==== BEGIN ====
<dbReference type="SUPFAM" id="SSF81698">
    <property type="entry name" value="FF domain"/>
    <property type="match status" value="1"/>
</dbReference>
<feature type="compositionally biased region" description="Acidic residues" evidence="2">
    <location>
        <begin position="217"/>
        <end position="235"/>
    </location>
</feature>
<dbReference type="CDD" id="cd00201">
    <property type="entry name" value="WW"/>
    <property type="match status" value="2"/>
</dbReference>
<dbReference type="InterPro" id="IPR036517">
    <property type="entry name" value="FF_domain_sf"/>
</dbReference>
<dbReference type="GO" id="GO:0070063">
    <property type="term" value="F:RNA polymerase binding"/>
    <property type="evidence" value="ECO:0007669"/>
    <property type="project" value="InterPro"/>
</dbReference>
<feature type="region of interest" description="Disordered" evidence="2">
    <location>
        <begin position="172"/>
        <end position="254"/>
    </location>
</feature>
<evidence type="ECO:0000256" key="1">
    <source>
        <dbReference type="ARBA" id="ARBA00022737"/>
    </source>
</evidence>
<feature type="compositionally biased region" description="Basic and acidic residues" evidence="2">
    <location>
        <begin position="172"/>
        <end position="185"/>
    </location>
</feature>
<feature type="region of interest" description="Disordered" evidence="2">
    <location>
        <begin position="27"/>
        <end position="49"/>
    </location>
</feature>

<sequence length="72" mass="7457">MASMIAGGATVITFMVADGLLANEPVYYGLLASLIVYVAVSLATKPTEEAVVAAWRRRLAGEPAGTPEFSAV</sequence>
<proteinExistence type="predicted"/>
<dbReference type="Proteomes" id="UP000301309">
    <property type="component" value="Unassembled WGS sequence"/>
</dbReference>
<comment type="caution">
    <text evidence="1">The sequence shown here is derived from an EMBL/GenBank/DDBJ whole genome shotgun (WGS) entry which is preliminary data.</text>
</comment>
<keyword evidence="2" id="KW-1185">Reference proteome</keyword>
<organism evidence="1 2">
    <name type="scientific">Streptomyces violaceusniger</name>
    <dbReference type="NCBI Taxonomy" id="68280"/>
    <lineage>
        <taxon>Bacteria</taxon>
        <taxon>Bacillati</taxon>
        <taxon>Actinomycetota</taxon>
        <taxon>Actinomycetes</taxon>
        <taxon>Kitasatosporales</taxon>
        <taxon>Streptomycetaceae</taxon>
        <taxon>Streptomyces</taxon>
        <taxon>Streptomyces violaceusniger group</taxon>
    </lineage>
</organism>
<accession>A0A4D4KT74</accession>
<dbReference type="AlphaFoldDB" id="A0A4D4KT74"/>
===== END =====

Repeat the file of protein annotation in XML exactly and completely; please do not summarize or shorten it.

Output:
<dbReference type="SUPFAM" id="SSF81698">
    <property type="entry name" value="FF domain"/>
    <property type="match status" value="1"/>
</dbReference>
<feature type="compositionally biased region" description="Acidic residues" evidence="2">
    <location>
        <begin position="217"/>
        <end position="235"/>
    </location>
</feature>
<dbReference type="CDD" id="cd00201">
    <property type="entry name" value="WW"/>
    <property type="match status" value="2"/>
</dbReference>
<dbReference type="InterPro" id="IPR036517">
    <property type="entry name" value="FF_domain_sf"/>
</dbReference>
<dbReference type="GO" id="GO:0070063">
    <property type="term" value="F:RNA polymerase binding"/>
    <property type="evidence" value="ECO:0007669"/>
    <property type="project" value="InterPro"/>
</dbReference>
<feature type="region of interest" description="Disordered" evidence="2">
    <location>
        <begin position="172"/>
        <end position="254"/>
    </location>
</feature>
<evidence type="ECO:0000256" key="1">
    <source>
        <dbReference type="ARBA" id="ARBA00022737"/>
    </source>
</evidence>
<feature type="compositionally biased region" description="Basic and acidic residues" evidence="2">
    <location>
        <begin position="172"/>
        <end position="185"/>
    </location>
</feature>
<feature type="region of interest" description="Disordered" evidence="2">
    <location>
        <begin position="27"/>
        <end position="49"/>
    </location>
</feature>

<sequence length="72" mass="7457">MASMIAGGATVITFMVADGLLANEPVYYGLLASLIVYVAVSLATKPTEEAVVAAWRRRLAGEPAGTPEFSAV</sequence>
<proteinExistence type="predicted"/>
<dbReference type="Proteomes" id="UP000301309">
    <property type="component" value="Unassembled WGS sequence"/>
</dbReference>
<comment type="caution">
    <text evidence="1">The sequence shown here is derived from an EMBL/GenBank/DDBJ whole genome shotgun (WGS) entry which is preliminary data.</text>
</comment>
<keyword evidence="2" id="KW-1185">Reference proteome</keyword>
<organism evidence="1 2">
    <name type="scientific">Streptomyces violaceusniger</name>
    <dbReference type="NCBI Taxonomy" id="68280"/>
    <lineage>
        <taxon>Bacteria</taxon>
        <taxon>Bacillati</taxon>
        <taxon>Actinomycetota</taxon>
        <taxon>Actinomycetes</taxon>
        <taxon>Kitasatosporales</taxon>
        <taxon>Streptomycetaceae</taxon>
        <taxon>Streptomyces</taxon>
        <taxon>Streptomyces violaceusniger group</taxon>
    </lineage>
</organism>
<accession>A0A4D4KT74</accession>
<dbReference type="AlphaFoldDB" id="A0A4D4KT74"/>